Kenyon Farrow

From KeyWiki
Jump to: navigation, search
Kenyon Farrow


Kenyon Farrow is the co-editor of "Letters From Young Activists:Today's Rebels Speak Out" (Nation Books 2005) and his work has appeared in publications such as Utne Reader, Black Commentator, Left Turn, POZ, AIDSMeds.com, City Limits, and in the anthology, Spirited:Affriming the Soul of Black Lesbian and Gay Identity (Red Bone Press 2006). He also blogs at www.kenyonfarrow.wordpress.com.

Kenyon has worked with Critical Resistance, FIERCE, New York State Black Gay Network, and is the board co-chair of Queers for Economic Justice. Kenyon continues to write, lecture, organize, and is co-editing two anthologies expected to be published in 2008.[1]

Farrow was a member and staff organizer with Critical Resistance for several years, all the while also volunteering as an adult ally when FIERCE! was in it’s early years organizing against the gentrification and criminalization of queer youth in NYC. In addition, Kenyon helped to launch a national network, Project UNSHACKLE in 2008–one of the first of its kind to bridge the gap of AIDS activists and prison activists, which helped build much of the relationships upon which much of the national work around HIV criminalization now stands. Continuing his commitment to this work, he currently serves on the board of Streetwise and Safe in NYC.

Kenyon is probably best known for his work organizing for racial and economic justice issues in the LGBT community, often underfunded and unpopular work in the midst of the various national and state campaigns for marriage equality. As the former executive director of Queers for Economic Justice, Kenyon worked on a movement-building project to strengthen the connections of grassroots LGBTQ organizations to national racial and economic justice policy issues. But his relationships with QEJ spanned six years, from first being a volunteer shelter project facilitator, helping to draft the Beyond Marriage statement, and also serving on the board. In addition to his work at QEJ, Kenyon worked on several projects that organized Black LGBT communities in NYC including an anti-homophobia social marketing campaign that’s been re-produced in several cities, working for community accountability around a string of homicides and assaults on Black gay men in the mid 2000s, and also organized a faith-based project to bring together Black LGBT faith leaders and organizers in NYC, called the Revival Initiative, which still exists in the LGBT Faith Leader of African Descent Project.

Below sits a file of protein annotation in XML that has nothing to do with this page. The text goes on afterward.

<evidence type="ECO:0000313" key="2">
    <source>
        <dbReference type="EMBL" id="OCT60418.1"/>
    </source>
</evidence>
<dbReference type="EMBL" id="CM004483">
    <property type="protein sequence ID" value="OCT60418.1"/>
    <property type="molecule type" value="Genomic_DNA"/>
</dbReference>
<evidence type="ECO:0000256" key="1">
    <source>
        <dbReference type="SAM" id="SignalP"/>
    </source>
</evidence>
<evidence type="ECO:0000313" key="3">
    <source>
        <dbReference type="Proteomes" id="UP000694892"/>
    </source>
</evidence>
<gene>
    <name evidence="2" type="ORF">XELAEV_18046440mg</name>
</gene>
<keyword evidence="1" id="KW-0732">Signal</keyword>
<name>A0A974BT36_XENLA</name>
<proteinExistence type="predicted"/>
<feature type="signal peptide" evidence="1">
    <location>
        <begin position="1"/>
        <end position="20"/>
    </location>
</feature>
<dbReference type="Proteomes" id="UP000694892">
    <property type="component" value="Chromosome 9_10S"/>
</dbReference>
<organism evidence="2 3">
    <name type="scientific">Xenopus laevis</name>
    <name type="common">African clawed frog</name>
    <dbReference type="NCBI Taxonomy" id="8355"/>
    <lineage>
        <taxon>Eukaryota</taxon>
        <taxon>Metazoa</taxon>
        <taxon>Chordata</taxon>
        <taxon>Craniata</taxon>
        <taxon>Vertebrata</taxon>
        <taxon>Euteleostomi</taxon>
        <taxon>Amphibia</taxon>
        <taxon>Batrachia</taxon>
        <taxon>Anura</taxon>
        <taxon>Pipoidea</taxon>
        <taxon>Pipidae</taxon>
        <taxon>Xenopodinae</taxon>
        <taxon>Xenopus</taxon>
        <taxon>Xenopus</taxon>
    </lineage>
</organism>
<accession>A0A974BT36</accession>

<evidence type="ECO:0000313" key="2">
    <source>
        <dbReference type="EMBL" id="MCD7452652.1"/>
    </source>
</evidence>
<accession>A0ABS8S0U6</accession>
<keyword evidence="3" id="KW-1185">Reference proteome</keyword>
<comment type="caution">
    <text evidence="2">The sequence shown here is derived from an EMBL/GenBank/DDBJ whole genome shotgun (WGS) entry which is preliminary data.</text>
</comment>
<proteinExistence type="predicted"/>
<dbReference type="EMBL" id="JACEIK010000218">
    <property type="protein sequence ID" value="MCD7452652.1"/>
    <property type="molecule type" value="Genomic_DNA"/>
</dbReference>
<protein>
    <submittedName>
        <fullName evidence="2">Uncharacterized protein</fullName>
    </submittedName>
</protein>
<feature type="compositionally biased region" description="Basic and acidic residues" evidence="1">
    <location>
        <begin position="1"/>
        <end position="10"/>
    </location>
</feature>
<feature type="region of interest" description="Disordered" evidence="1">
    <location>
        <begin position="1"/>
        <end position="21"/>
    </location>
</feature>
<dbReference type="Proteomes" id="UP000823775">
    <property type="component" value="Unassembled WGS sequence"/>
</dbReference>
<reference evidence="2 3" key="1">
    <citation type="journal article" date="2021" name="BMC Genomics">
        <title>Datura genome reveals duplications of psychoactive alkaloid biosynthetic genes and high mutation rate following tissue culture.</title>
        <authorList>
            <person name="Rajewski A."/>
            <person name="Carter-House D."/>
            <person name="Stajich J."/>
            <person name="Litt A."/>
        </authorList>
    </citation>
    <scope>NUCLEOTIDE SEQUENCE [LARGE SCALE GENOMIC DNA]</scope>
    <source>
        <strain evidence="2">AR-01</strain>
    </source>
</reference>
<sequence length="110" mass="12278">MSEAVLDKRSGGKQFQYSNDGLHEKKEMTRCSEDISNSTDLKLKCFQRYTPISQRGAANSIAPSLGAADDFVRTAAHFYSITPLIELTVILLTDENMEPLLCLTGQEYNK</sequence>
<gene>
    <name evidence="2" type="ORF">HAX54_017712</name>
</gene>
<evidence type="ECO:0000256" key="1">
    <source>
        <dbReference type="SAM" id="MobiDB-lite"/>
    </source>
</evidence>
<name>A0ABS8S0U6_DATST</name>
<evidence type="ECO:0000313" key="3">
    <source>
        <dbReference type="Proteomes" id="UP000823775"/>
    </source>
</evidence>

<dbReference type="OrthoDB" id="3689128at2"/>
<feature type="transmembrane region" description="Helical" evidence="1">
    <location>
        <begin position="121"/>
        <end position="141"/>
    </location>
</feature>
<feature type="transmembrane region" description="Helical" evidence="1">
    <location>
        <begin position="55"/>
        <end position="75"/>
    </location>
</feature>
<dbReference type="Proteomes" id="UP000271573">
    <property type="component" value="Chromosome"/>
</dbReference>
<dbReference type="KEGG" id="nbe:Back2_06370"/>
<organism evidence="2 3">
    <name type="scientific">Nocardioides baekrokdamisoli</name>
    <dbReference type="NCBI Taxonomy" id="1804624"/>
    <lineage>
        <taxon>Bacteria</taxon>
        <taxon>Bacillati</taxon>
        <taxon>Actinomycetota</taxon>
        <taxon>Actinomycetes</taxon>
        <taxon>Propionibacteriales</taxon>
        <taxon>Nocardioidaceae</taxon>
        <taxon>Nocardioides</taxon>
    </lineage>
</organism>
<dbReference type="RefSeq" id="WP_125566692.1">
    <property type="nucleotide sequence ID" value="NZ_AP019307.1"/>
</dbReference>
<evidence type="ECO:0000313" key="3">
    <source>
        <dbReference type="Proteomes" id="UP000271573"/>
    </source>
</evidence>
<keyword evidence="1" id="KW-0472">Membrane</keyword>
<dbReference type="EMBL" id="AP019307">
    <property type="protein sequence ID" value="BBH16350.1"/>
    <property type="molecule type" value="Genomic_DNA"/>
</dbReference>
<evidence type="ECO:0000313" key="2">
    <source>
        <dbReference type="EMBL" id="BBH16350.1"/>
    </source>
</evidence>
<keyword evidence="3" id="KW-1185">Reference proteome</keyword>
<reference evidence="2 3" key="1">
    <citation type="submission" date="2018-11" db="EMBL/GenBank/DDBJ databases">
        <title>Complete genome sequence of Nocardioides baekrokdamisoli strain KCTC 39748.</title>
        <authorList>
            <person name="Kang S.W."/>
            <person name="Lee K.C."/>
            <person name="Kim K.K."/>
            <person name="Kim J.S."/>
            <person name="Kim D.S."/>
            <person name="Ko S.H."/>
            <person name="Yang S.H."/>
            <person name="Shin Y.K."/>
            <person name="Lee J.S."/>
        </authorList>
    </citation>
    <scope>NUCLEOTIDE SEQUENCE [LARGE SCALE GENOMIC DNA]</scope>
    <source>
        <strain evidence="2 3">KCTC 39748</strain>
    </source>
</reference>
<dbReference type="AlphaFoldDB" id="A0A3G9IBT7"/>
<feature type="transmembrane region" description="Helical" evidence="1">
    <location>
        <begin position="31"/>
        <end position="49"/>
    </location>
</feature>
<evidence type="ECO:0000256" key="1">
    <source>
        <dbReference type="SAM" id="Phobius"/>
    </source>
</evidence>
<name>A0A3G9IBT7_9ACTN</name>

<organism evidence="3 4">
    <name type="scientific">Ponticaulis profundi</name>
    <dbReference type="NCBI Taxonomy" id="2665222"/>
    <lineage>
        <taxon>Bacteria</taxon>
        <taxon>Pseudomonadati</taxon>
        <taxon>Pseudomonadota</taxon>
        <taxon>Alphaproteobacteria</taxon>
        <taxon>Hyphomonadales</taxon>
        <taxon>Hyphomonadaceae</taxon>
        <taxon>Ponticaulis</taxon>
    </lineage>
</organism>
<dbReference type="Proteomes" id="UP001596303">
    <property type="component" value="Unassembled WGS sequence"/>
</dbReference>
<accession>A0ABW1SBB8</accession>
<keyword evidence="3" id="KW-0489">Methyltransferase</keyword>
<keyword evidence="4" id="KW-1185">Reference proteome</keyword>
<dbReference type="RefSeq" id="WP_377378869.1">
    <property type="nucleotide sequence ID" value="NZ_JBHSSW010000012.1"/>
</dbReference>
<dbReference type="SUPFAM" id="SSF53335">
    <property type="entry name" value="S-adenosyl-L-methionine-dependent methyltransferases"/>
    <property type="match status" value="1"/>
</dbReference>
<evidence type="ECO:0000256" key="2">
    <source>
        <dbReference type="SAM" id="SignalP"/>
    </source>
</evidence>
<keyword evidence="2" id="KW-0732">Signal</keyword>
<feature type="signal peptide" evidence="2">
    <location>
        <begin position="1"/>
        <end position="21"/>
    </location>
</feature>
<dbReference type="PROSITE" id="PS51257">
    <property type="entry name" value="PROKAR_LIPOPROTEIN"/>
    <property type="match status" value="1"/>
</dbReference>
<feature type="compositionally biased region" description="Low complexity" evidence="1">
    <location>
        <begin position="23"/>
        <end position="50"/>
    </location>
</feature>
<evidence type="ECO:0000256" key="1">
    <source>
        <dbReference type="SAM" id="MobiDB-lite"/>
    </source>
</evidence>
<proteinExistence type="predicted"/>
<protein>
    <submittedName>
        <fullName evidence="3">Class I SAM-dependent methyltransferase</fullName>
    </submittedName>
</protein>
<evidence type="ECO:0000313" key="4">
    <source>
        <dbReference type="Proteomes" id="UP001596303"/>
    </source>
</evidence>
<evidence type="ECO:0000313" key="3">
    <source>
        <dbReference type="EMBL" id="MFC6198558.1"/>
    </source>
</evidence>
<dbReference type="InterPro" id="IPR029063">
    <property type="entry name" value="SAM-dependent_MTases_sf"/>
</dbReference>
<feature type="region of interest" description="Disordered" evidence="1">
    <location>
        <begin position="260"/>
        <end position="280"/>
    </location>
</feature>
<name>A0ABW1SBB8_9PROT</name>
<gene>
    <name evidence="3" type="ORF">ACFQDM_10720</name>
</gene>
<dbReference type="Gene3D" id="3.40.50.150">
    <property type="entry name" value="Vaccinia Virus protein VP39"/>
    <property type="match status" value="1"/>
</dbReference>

But until there is a a cure and vaccine that’s affordable and accessible to all, much of Kenyon’s work has turned specifically to working both domestically and internationally to seeing the end of the AIDS epidemic. While HIV/AIDS has been a thread connecting all of his work, he’s worked with Housing Works, NYS Black Gay Network, National Gay & Lesbian Taskforce Policy Institute, and is currently the US & Global Health Policy Director for Treatment Action Group.

Kenyon Farrow’s writing has always been a parallel outlet for his activism. He is the co-editor of Letters from Young Activists: Today’s Rebels Speak Out. His work has appeared in the anthologies Spirited: Affirming the Soul of Black Lesbian and Gay Identity, Against Equality: Queer Critiques of Same-Sex Marriage, For Colored Boys Who Have Considered Suicide When The Rainbow Is Still Not Enough, We Have Not Been Moved: Resisting Racism and Militarism in 21st Century America, and the forthcoming Black Gay Genius: Answering Joseph Beam’s Call. His work has also appeared in publications such as the Atlantic, the Huffington Post, TheGrio, Colorlines, POZ, the American Prospect, and AlterNet.

Kenyon was named one of Out magazine’s Out 100 for 2008, the Advocate magazine’s “40 Under 40” LGBT Leaders in the United States for 2010, and one of Black Entertainment Television’s “Modern Black History Heroes” for 2011.[2]

“The State of Black-Asian relations"

"The State of Black-Asian relations:Interrogating Black-Asian Coalition 50 Years After Bandung”

Tuesday, August 2 2005, AFSC Friends Center, 1515 Cherry Street/Philadelphia. Sponsored by the Third World Coalition of the American Friends Service Committee.